US Market Report for Ophthalmic Data Management Systems 2017 - MedCore

US Market Report for Ophthalmic Data Management Systems 2017 - MedCore

  • April 2017 •
  • 197 pages •
  • Report ID: 4821704 •
  • Format: PDF
General Report Contents
- Market Analyses include: Unit Sales, ASPs, Market Value & Growth Trends
- Market Drivers & Limiters for each chapter segment
- Competitive Analysis for each chapter segment
- Section on recent mergers & acquisitions

Ophthalmic data management systems are being increasingly prioritized by optometrists looking to streamline their patient flow and diagnostic capabilities. The cost of an ophthalmic data management system varies widely depending on the characteristics of the practice and the number of devices that need to be integrated with the system.

The overall cost is broken up into several components including the software, server software, hardware and professional services including maintenance and implementation fees. Typically a billing scenario will include a base rate for installation, plus an additional charge for each device that is integrated with the system. Across competitors, there is not currently much variance in pricing. The systems from Carl Zeiss Meditec and Topcon are priced similarly. However, with ongoing innovation in this product category there is potential for a spreading in prices as some of these systems become more established.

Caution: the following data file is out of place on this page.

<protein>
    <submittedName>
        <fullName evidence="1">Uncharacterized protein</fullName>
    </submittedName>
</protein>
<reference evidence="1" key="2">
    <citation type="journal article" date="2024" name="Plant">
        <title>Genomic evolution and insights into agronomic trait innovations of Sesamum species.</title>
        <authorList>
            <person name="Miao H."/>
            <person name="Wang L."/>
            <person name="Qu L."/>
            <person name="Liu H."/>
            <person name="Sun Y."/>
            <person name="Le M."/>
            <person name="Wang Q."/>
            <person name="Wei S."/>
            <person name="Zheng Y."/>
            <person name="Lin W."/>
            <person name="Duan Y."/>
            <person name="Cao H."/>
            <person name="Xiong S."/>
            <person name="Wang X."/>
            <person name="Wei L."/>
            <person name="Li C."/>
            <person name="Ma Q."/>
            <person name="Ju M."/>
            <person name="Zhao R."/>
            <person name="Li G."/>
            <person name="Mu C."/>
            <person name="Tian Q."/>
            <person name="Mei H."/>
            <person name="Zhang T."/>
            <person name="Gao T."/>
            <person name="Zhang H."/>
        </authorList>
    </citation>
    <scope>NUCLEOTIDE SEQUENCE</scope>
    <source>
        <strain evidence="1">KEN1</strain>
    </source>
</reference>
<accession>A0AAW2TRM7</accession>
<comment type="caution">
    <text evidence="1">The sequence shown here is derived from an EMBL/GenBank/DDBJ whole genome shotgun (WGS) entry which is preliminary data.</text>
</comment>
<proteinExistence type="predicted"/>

Optometrists and ophthalmologists work in an environment where multiple pieces of equipment are routinely used for the diagnosis and treatment of a single patient. For example, to test for the presence of glaucoma, a patient may be assessed with optical coherence tomography (OCT), fundus imagery, perimetry, and some form of tonometer for measurements of intraocular pressure (IOP). Ophthalmic data management systems are diagnostic information and patient profile solutions that allow the practitioner to store, access, and review information in an efficient and clinically meaningful way.

The systems allow practitioners to display and compare reports from a single diagnostic tool over an extended period of the patient’s history. For example, fundus imagery of a diabetic retinopathy patient can be compared from the beginning of the onset of the pathology throughout the period of treatment. Alternatively, reports from multiple devices can be reviewed at once to facilitate a highly informed diagnosis. All of these functions can be performed from the practitioners office or using a wireless device.